The University College of the Cayman Islands will open its new satellite campus on Cayman Brac in January at the 5,500 square foot Kirkconnel building, Leader of Government Business Kurt Tibbetts said Thursday.
“We’re going to make it, as close as possible, in a small setting, a real college campus,” Sister Islands MLA Moses Kirkconnel said.
Initial student enrolment is expected to be around 200, not including government workers on the Brac who will attend classes at the Civil Service College. The first phase of classes at the new campus will include technical and vocational studies, continuing education, executive training, and information and communication technology courses.
UCCI President Hassan Syed said the Brac campus should have a full academic schedule the same as what’s offered at the main campus on Grand Cayman within a year of its opening.
‘It has six lecture rooms there, four allied rooms, office and it’s a stand alone building,’ Mr. Syed said.
‘There is no education provision physically located in the Sister Islands, a situation which has historically left residents of Cayman Brac and Little Cayman at a severe disadvantage, requiring them to travel further a field in order to receive higher education,’ Mr. Tibbetts said.
Close to 200 civil service workers are forced to travel to Grand Cayman for training as well.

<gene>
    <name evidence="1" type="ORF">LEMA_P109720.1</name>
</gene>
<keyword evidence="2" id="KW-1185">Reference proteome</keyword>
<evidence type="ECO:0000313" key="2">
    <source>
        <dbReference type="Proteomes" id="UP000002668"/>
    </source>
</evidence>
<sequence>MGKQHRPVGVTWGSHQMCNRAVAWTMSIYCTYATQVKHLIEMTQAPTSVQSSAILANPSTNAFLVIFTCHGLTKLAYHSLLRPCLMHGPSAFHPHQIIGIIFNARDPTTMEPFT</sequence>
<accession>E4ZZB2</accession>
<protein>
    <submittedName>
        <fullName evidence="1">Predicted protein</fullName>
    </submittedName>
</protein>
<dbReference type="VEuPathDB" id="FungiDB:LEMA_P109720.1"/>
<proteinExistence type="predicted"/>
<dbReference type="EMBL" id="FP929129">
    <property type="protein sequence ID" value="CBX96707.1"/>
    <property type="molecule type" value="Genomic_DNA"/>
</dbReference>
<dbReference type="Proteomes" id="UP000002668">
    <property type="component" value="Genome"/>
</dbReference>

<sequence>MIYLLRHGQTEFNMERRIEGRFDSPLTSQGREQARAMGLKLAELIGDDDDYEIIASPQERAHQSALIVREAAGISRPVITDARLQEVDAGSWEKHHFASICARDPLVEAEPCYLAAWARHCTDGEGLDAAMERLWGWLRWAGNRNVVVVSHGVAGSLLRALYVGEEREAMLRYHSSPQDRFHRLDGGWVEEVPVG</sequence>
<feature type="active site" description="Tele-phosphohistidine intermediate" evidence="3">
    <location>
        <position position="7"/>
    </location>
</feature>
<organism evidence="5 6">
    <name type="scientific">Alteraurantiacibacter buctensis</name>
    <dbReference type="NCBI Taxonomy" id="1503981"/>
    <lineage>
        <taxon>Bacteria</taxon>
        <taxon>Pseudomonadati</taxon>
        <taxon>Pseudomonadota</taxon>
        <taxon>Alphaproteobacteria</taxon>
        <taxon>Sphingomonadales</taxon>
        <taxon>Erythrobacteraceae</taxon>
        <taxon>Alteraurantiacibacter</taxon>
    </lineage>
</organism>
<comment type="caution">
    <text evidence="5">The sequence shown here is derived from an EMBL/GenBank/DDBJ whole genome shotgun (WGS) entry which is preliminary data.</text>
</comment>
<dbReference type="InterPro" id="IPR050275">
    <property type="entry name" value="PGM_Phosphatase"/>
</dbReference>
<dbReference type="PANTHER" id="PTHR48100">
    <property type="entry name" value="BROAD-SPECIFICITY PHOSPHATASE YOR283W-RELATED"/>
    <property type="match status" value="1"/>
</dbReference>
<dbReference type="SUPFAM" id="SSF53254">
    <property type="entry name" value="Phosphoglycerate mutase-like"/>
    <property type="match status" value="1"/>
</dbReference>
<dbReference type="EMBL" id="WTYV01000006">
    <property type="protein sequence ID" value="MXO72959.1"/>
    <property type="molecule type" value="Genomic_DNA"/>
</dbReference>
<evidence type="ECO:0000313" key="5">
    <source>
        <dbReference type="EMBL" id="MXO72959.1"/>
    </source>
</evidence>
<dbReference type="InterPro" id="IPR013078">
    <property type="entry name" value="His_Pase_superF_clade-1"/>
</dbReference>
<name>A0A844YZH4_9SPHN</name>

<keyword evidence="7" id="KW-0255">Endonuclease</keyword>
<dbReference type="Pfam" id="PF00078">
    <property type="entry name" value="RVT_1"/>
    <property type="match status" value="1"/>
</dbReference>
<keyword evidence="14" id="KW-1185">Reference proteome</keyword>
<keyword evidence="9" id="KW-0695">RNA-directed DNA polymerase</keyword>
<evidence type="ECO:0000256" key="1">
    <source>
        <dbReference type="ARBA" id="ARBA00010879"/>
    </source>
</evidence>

Education Minister Alden McLaughlin noted rapidly rising enrolments at UCCI in the past two years more than justified the opening of the satellite campus. The school’s enrolment has gone from about 650 students in 2005 to an estimated 3,600 students this year.
Mr. McLaughlin said the Brac campus would cost government in the neighbourhood of $200,000 to $250,000 a year to run. The rest of the funding will come from student fees.
‘The reality is the University College, even as it currently stands, isn’t viable in financial terms,’ Mr. McLaughlin said. ‘The government contributes more than $3 million a year to its operation.’
Mr. Syed said UCCI has done a business model study for the Brac campus. He said one of the methods they would employ to bring in more revenue would include working with partner schools to bring students or business executives from colder climes to the Brac to take classes in the winter months.
He also said the introduction of an offshore financial certificate programme is hoped to swell enrolment at both the main campus and at the Brac.
‘This is the first certificate of its kind in the world,’ Mr. Syed said. ‘We have had a tremendous amount of interest in this programme.’